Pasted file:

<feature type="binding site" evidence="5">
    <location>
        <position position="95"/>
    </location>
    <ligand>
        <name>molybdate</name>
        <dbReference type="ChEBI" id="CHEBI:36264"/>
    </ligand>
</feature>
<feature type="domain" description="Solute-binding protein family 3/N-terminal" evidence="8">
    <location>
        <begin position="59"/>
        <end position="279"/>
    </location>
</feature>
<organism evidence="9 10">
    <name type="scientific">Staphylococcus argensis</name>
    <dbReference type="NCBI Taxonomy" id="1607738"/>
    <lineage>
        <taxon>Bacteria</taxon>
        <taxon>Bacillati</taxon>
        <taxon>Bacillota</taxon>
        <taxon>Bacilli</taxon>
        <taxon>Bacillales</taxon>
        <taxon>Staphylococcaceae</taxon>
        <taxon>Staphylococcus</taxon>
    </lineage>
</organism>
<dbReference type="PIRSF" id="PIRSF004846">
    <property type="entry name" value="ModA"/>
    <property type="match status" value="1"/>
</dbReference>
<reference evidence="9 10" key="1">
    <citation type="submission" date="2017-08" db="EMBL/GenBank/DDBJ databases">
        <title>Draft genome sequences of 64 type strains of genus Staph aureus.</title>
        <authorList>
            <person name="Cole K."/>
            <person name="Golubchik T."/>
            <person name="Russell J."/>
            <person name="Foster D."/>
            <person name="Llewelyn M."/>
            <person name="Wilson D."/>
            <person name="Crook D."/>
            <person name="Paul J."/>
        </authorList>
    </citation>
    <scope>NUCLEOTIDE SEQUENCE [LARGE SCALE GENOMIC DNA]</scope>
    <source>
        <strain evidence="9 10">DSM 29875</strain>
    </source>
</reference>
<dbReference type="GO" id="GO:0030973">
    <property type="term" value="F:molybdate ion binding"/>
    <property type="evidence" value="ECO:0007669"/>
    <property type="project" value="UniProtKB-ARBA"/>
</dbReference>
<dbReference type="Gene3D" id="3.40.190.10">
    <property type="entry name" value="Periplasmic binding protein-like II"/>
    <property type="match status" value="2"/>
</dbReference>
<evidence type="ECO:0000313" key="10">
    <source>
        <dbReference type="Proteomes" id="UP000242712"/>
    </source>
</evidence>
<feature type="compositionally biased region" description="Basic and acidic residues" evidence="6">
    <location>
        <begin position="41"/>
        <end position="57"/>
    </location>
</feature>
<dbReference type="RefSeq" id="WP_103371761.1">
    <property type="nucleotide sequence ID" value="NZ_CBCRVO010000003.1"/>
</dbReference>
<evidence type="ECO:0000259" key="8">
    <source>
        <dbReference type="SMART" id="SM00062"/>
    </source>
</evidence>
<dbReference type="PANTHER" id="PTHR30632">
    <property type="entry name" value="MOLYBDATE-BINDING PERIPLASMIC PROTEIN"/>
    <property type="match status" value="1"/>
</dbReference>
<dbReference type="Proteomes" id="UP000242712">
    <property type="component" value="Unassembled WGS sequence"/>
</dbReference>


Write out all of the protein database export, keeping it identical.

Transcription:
<feature type="binding site" evidence="5">
    <location>
        <position position="95"/>
    </location>
    <ligand>
        <name>molybdate</name>
        <dbReference type="ChEBI" id="CHEBI:36264"/>
    </ligand>
</feature>
<feature type="domain" description="Solute-binding protein family 3/N-terminal" evidence="8">
    <location>
        <begin position="59"/>
        <end position="279"/>
    </location>
</feature>
<organism evidence="9 10">
    <name type="scientific">Staphylococcus argensis</name>
    <dbReference type="NCBI Taxonomy" id="1607738"/>
    <lineage>
        <taxon>Bacteria</taxon>
        <taxon>Bacillati</taxon>
        <taxon>Bacillota</taxon>
        <taxon>Bacilli</taxon>
        <taxon>Bacillales</taxon>
        <taxon>Staphylococcaceae</taxon>
        <taxon>Staphylococcus</taxon>
    </lineage>
</organism>
<dbReference type="PIRSF" id="PIRSF004846">
    <property type="entry name" value="ModA"/>
    <property type="match status" value="1"/>
</dbReference>
<reference evidence="9 10" key="1">
    <citation type="submission" date="2017-08" db="EMBL/GenBank/DDBJ databases">
        <title>Draft genome sequences of 64 type strains of genus Staph aureus.</title>
        <authorList>
            <person name="Cole K."/>
            <person name="Golubchik T."/>
            <person name="Russell J."/>
            <person name="Foster D."/>
            <person name="Llewelyn M."/>
            <person name="Wilson D."/>
            <person name="Crook D."/>
            <person name="Paul J."/>
        </authorList>
    </citation>
    <scope>NUCLEOTIDE SEQUENCE [LARGE SCALE GENOMIC DNA]</scope>
    <source>
        <strain evidence="9 10">DSM 29875</strain>
    </source>
</reference>
<dbReference type="GO" id="GO:0030973">
    <property type="term" value="F:molybdate ion binding"/>
    <property type="evidence" value="ECO:0007669"/>
    <property type="project" value="UniProtKB-ARBA"/>
</dbReference>
<dbReference type="Gene3D" id="3.40.190.10">
    <property type="entry name" value="Periplasmic binding protein-like II"/>
    <property type="match status" value="2"/>
</dbReference>
<evidence type="ECO:0000313" key="10">
    <source>
        <dbReference type="Proteomes" id="UP000242712"/>
    </source>
</evidence>
<feature type="compositionally biased region" description="Basic and acidic residues" evidence="6">
    <location>
        <begin position="41"/>
        <end position="57"/>
    </location>
</feature>
<dbReference type="RefSeq" id="WP_103371761.1">
    <property type="nucleotide sequence ID" value="NZ_CBCRVO010000003.1"/>
</dbReference>
<evidence type="ECO:0000259" key="8">
    <source>
        <dbReference type="SMART" id="SM00062"/>
    </source>
</evidence>
<dbReference type="PANTHER" id="PTHR30632">
    <property type="entry name" value="MOLYBDATE-BINDING PERIPLASMIC PROTEIN"/>
    <property type="match status" value="1"/>
</dbReference>
<dbReference type="Proteomes" id="UP000242712">
    <property type="component" value="Unassembled WGS sequence"/>
</dbReference>